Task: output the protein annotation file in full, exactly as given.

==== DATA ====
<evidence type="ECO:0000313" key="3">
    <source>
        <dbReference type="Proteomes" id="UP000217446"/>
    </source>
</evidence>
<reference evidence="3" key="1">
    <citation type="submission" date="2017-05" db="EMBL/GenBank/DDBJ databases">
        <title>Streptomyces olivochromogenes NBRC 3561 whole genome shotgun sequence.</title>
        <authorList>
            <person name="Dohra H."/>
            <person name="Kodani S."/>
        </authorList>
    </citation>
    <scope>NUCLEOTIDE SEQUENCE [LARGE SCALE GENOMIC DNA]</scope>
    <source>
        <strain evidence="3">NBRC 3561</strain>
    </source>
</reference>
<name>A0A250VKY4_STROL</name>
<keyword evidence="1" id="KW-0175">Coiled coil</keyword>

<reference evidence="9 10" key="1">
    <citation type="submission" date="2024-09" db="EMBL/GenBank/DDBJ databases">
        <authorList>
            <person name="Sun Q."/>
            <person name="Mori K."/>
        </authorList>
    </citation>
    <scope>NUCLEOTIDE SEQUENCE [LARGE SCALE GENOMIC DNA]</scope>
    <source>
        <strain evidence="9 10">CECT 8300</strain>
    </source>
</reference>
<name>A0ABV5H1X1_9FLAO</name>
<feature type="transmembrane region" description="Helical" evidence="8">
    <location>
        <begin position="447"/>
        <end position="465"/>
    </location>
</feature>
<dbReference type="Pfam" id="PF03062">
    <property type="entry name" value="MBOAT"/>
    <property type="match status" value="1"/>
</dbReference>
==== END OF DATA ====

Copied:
<evidence type="ECO:0000313" key="3">
    <source>
        <dbReference type="Proteomes" id="UP000217446"/>
    </source>
</evidence>
<reference evidence="3" key="1">
    <citation type="submission" date="2017-05" db="EMBL/GenBank/DDBJ databases">
        <title>Streptomyces olivochromogenes NBRC 3561 whole genome shotgun sequence.</title>
        <authorList>
            <person name="Dohra H."/>
            <person name="Kodani S."/>
        </authorList>
    </citation>
    <scope>NUCLEOTIDE SEQUENCE [LARGE SCALE GENOMIC DNA]</scope>
    <source>
        <strain evidence="3">NBRC 3561</strain>
    </source>
</reference>
<name>A0A250VKY4_STROL</name>
<keyword evidence="1" id="KW-0175">Coiled coil</keyword>

<reference evidence="9 10" key="1">
    <citation type="submission" date="2024-09" db="EMBL/GenBank/DDBJ databases">
        <authorList>
            <person name="Sun Q."/>
            <person name="Mori K."/>
        </authorList>
    </citation>
    <scope>NUCLEOTIDE SEQUENCE [LARGE SCALE GENOMIC DNA]</scope>
    <source>
        <strain evidence="9 10">CECT 8300</strain>
    </source>
</reference>
<name>A0ABV5H1X1_9FLAO</name>
<feature type="transmembrane region" description="Helical" evidence="8">
    <location>
        <begin position="447"/>
        <end position="465"/>
    </location>
</feature>
<dbReference type="Pfam" id="PF03062">
    <property type="entry name" value="MBOAT"/>
    <property type="match status" value="1"/>
</dbReference>